Who is responsible for paying the bill at a business lunch or dinner?
The rule for who pays: The person who does the asking does the paying.
That said, there are situations when other social rules, norms and assumptions come into play that can cause confusion and difficulty. For instance, a woman asks a man to a business meal. When the check arrives, the waitperson hands the bill to the man, and then he takes the lead and pays. The hostess can either let him pay or she can ask that he give her the bill or she can insist that he give her the bill. All three options create a potentially awkward situation.
Instead, she can avoid the problem altogether by letting the waitperson know at the start of the meal to bring the bill to her. Alternatively, she can arrange payment of the bill ahead of time with the restaurant. Or she can excuse herself near the end of the meal, give her credit card to the waitperson and ask that the bill be ready for her to sign (with 20% added for a tip) when she comes back to the table. I like the idea of either arranging for payment ahead of time or having the waitperson prepare the credit card slip for signing while she is away from the table because those options remove ever having the bill arrive at the table. It also skips the processes of figuring the tax and signing the bill, which take her focus away from her guest.
While the “Who Pays Rule” clearly assigns the payment responsibility to the host who does the inviting, what is the protocol when several people all go out together and no one is the clear host? In such a case the bill is going to be split. The best option is to ask for separate checks. The key to success here is to make the request before the waitperson starts taking orders so the orders can be written on separate slips. If separate checks aren’t possible or weren’t requested ahead of time, then, when the bill arrives, the group can ask that it be split evenly, with each person paying his or her own share.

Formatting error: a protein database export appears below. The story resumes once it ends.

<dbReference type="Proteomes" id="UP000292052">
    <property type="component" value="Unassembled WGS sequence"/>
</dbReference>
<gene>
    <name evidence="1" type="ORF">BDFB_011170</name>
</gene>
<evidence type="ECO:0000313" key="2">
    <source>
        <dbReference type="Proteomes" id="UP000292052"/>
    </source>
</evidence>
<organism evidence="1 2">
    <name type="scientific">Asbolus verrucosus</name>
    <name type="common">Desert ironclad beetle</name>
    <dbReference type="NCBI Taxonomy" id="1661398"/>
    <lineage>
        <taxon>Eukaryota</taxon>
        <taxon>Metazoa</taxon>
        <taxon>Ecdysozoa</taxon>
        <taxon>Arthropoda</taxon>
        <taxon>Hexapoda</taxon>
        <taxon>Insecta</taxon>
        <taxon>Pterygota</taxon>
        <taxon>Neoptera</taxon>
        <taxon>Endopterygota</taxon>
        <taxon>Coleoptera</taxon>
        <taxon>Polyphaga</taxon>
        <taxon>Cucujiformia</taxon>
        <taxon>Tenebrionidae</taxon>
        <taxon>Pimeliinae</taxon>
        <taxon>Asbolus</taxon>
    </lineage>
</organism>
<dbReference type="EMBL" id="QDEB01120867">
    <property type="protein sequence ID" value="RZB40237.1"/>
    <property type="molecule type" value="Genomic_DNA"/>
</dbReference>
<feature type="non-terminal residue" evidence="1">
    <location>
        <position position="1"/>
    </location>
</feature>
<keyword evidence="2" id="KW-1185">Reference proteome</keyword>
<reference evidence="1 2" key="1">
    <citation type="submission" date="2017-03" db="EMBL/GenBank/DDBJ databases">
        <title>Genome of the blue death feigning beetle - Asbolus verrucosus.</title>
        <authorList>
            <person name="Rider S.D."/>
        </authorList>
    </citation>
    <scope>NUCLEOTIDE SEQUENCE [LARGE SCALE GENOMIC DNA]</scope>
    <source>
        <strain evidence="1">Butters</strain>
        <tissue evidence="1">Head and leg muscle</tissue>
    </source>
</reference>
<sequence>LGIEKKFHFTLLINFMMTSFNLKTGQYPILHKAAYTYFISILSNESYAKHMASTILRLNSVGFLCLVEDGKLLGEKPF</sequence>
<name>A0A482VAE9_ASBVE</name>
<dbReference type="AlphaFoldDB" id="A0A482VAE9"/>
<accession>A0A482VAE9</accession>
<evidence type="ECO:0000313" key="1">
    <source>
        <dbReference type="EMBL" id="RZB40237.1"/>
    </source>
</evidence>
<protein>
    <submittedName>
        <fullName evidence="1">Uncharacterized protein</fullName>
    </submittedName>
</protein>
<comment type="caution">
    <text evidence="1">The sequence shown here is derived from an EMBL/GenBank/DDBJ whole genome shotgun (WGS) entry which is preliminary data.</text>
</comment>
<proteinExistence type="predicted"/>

The potentially awkward situation here is when one person orders an inexpensive salad and everyone else has a three-course meal. The salad-eating person is left with two options: either saying nothing and paying a disproportionate share or having to speak up and be perceived as complaining. The considerate alternative is for one of the people who ordered the three-course meal to suggest an unequal but fair split of the bill. Problem solved and everyone can enjoy having spent time together.
Bottom line: When you are a guest, let your host pay the check; when you’re in a group, be aware if there are any inequalities in the meal or drinks orders and adjust the payment split accordingly.
If you have a business etiquette question, please email it to firstname.lastname@example.org. You can hear more Emily Post etiquette advice on the Awesome Etiquette podcast featuring Lizzie Post and Dan Post Senning. Listen and subscribe at infiniteguest.org.
Peter Post’s newest book, The Unwritten Rules of Golf, Morrow, is available at emilypost.com.
Since 2004, Peter Post has tackled etiquette issues in The Boston Sunday Globe’s weekly business etiquette advice column, Etiquette at Work. Post is the co-author of “The Etiquette Advantage in Business” and conducts business etiquette seminars across the country. In October 2003 his book “Essential Manners For Men” was released and quickly became a New York Times best seller. He is also the author of “Essential Manners for Couples,” “Playing Through–A Guide to the Unwritten Rules of Golf,” and co-author of “A Wedding Like No Other.” Post is Emily Post’s great-grandson. His media appearances include “CBS Sunday Morning,” CBS’s “The Early Show,” NBC’s “Today,” ABC’s “Good Morning America,” and “Fox News.” Follow Post: @PeterLPost.